Etiologies and Impact of Readmission Rates in the First 180 Days After Hematopoietic Stem Cell Transplantation in Children, Adolescents, and Young Adults
High rates of patients require readmission to the hospital within 6 months of hematopoietic stem cell transplantation (HSCT). We investigated the relationship between readmission rates and outcomes after HSCT in children, adolescents, and young adults (CAYA).Materials and Methods:
A retrospective analysis of patients (26 years or younger) treated with HSCT was conducted.Results:
A chart review of 435 CAYA who underwent HSCT from 2008 to 2015 revealed that 171 patients (39%) had at least 1 hospital readmission within 180 days of transplant; 87% received allogeneic and 13% received autologous HSCT. A total of 312 readmission events were reported. The median follow-up time was 31 months. Documented infection (n=99) and graft-versus-host disease complications (n=60) were the most common causes. Higher than 2 readmission rates were associated with lower overall survival (OS) (P=0.001) and disease-free survival (P<0.001) in patients who received allogeneic HSCT. These findings were not found in the autologous HSCT. In a multivariate analysis of those who received allogeneic HSCT, prior treatment with ≥2 chemotherapy regimens (P=0.03) was independent predictor of lower OS. There were also trends noted toward lower OS for patients with documented infections at index admission or subsequent readmissions (P=0.09).Conclusions:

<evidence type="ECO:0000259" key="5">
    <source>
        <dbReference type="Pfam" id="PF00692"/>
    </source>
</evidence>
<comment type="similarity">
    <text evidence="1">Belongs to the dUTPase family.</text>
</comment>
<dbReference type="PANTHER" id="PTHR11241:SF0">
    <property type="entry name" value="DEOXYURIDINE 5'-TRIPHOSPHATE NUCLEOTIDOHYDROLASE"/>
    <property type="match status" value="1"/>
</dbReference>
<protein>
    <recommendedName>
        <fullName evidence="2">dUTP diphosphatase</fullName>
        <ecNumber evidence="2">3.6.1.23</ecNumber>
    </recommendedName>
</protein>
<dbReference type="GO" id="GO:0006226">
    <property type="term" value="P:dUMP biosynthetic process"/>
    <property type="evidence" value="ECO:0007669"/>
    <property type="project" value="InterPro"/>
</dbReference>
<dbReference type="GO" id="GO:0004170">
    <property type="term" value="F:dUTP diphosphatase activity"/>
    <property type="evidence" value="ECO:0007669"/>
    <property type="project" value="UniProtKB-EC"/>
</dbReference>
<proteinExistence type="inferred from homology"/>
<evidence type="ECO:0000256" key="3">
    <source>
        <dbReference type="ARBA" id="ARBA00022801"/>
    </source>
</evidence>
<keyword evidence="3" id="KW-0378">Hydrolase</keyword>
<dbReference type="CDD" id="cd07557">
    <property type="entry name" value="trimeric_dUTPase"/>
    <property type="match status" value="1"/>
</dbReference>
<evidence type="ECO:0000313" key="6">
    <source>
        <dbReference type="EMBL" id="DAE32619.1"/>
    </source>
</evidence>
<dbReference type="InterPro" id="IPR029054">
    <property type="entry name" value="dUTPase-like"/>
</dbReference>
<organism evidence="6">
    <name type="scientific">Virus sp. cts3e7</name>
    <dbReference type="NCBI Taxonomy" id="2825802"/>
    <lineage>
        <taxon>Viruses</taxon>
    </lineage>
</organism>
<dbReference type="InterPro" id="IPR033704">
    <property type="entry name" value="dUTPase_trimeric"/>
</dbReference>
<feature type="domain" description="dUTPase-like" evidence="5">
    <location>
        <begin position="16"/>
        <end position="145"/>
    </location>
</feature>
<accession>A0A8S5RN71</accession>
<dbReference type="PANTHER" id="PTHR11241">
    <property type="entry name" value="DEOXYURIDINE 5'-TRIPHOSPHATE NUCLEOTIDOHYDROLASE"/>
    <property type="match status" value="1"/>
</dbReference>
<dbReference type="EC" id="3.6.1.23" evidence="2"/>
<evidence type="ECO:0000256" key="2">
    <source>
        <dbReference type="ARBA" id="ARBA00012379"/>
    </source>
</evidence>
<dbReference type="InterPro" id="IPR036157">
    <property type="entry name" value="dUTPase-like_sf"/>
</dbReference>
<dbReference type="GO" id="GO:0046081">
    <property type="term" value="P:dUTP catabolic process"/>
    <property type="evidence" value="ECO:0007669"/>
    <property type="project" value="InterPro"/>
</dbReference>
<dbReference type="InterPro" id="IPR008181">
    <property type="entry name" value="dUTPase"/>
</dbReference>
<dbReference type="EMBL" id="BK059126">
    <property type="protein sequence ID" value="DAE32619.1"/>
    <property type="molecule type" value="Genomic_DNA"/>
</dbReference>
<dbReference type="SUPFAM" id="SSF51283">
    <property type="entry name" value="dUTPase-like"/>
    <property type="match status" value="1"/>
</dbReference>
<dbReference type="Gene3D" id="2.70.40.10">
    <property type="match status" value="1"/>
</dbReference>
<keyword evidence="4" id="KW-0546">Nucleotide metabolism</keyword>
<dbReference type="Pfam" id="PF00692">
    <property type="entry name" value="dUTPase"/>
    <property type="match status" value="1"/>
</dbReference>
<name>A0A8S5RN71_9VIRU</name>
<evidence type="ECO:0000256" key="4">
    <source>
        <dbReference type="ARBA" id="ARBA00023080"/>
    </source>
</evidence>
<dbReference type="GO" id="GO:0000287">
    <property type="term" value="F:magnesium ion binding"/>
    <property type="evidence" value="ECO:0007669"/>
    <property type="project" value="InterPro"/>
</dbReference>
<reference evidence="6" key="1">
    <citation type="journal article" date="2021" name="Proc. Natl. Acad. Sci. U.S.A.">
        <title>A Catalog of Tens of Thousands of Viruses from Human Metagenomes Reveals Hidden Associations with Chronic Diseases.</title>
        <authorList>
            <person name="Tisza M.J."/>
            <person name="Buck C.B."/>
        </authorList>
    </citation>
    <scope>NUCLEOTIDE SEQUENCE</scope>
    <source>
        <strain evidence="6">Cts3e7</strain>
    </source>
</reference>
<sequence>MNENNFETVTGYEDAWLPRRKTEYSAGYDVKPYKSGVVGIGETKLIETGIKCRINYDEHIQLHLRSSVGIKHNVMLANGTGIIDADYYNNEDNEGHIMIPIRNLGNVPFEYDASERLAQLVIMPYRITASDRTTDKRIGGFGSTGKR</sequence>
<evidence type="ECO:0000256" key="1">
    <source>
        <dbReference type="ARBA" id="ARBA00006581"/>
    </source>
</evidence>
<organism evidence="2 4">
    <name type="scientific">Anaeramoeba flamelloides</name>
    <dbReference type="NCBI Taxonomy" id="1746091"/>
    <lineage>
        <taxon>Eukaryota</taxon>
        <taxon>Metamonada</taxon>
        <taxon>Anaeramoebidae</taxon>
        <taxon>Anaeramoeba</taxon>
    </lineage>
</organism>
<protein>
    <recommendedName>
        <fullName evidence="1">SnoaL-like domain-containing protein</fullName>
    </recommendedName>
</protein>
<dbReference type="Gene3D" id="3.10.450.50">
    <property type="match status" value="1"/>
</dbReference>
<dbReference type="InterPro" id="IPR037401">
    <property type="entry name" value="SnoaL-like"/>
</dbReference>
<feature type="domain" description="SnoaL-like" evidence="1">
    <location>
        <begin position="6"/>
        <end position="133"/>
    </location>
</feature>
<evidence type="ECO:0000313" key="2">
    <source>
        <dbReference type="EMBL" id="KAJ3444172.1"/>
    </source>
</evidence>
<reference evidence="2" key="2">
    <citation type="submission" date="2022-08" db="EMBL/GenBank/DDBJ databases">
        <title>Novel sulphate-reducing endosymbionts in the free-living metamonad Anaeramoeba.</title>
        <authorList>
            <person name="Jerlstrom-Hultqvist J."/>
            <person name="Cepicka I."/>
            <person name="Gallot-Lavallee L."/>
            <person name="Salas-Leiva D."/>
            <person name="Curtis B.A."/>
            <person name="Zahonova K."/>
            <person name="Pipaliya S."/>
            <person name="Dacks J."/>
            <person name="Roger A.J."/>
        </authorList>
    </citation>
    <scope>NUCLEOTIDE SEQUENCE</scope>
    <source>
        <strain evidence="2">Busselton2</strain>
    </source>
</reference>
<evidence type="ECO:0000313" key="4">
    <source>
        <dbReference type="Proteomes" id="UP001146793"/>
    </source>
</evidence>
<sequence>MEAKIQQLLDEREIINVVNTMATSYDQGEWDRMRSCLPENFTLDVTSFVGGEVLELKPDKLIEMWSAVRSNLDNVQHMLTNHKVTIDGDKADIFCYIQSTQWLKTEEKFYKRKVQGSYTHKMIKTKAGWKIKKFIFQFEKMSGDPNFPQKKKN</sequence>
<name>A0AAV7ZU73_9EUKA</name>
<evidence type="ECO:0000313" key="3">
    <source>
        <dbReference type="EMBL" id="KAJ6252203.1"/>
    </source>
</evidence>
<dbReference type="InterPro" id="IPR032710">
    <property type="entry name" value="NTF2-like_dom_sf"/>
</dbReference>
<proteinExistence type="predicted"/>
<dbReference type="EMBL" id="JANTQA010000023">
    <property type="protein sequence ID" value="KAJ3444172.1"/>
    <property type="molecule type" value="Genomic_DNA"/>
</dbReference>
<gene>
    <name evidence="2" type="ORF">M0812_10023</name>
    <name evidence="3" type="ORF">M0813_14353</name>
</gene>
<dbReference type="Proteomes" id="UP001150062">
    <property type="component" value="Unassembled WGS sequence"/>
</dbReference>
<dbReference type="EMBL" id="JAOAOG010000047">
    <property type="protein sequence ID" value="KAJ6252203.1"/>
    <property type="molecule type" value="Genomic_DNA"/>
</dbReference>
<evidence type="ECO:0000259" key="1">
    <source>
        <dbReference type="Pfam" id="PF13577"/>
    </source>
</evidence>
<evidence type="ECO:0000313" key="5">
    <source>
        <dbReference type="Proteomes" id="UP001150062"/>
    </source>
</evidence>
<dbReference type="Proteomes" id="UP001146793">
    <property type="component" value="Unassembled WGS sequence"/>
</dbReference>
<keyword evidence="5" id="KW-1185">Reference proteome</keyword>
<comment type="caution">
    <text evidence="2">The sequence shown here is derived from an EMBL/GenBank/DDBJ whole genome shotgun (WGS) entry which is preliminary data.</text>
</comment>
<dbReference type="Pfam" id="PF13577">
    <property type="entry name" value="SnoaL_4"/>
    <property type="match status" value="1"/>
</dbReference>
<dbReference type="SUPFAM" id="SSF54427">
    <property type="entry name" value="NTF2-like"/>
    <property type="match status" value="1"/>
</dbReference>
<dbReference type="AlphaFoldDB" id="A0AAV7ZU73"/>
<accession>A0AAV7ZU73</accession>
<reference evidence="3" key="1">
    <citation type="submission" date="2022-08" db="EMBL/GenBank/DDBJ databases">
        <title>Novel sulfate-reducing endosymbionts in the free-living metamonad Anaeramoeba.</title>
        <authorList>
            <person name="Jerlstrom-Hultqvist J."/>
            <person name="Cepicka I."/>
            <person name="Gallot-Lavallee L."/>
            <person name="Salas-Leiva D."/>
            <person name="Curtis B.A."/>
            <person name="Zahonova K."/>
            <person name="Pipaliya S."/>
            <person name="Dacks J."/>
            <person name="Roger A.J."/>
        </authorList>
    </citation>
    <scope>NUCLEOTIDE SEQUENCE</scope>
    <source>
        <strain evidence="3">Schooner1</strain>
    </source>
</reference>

More than 2 hospital readmissions within 6 months of allogeneic HSCT in CAYA, who are either heavily pretreated or had documented infections at index admission or subsequent readmissions adversely affected the outcomes.